Delta Airlines settles claim with U.S. Postal Service
By Bill McAllister, Washington Correspondent
Delta Airlines Inc. has become the sixth air carrier to settle claims that it falsely reported information about United States mail it carried for foreign postal services.
The U.S. Department of Justice announced June 30 that the Atlanta-based carrier has agreed to pay $10.5 million to settle claims to end a dispute over its contract with the U.S. Postal Service.
The Justice Department said the settlement brings the total to more than $80 million that the Postal Service has received from air carriers for submitting false delivery mail scans to the USPS.
Under contracts the Postal Service had with the carriers, the airlines were required to submit electronic scans of mail they carried to overseas destinations. But the agency’s inspector general has claimed the airlines cheated by submitting false scans of the mail.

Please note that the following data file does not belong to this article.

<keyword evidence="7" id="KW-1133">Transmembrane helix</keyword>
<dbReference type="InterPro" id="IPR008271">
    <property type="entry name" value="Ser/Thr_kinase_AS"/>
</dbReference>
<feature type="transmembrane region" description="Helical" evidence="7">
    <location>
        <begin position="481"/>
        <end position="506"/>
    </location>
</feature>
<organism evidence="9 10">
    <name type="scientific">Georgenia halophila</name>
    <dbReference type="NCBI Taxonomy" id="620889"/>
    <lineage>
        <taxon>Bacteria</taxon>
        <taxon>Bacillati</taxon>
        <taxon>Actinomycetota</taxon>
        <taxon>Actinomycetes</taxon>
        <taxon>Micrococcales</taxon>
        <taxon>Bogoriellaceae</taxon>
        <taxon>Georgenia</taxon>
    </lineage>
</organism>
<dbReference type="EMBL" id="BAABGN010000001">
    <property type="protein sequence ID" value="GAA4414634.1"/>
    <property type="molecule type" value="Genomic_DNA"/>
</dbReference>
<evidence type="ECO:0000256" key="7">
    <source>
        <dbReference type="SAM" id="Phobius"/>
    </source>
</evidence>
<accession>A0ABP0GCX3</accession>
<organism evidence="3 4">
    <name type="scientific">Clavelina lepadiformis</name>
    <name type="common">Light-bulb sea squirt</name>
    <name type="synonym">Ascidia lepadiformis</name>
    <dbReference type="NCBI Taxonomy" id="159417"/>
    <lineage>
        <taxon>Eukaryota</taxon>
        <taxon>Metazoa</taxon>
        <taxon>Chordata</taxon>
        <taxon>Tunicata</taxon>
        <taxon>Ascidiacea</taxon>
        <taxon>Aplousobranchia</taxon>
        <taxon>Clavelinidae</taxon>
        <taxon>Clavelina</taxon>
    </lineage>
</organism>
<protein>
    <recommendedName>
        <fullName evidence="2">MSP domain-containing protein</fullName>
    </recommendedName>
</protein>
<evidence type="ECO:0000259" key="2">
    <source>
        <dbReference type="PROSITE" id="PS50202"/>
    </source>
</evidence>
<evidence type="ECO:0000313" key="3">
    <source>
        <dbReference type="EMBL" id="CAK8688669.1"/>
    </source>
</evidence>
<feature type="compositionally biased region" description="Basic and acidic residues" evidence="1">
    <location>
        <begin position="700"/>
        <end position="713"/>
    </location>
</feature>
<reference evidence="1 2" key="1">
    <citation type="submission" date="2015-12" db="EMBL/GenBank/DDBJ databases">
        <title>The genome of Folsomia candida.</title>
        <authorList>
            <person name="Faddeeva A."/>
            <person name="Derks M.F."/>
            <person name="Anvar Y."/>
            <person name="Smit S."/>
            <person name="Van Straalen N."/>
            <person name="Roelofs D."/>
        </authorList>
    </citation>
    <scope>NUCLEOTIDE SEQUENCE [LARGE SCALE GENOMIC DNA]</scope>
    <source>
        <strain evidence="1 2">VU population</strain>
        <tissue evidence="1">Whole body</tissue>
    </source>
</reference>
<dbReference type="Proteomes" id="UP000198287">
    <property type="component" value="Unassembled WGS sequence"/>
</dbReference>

The Justice Department quoted Ken Cleevely of the Postal Service’s Office of Inspector General describing the operation.
“The USPS contracts with commercial airlines for the safeguarding and timely delivery of U.S. mail to foreign posts, including the mail sent to our soldiers deployed to foreign operating bases,” Cleevely said.
“The OIG supports the Postal Service by aggressively investigating allegations of contractual non-compliance within the mail delivery process, including the falsification of delivery information. Our special agents worked hand-in-hand with the Department of Justice to help ensure a reasonable resolution and we applaud the exceptional work done by the investigative and legal teams.”
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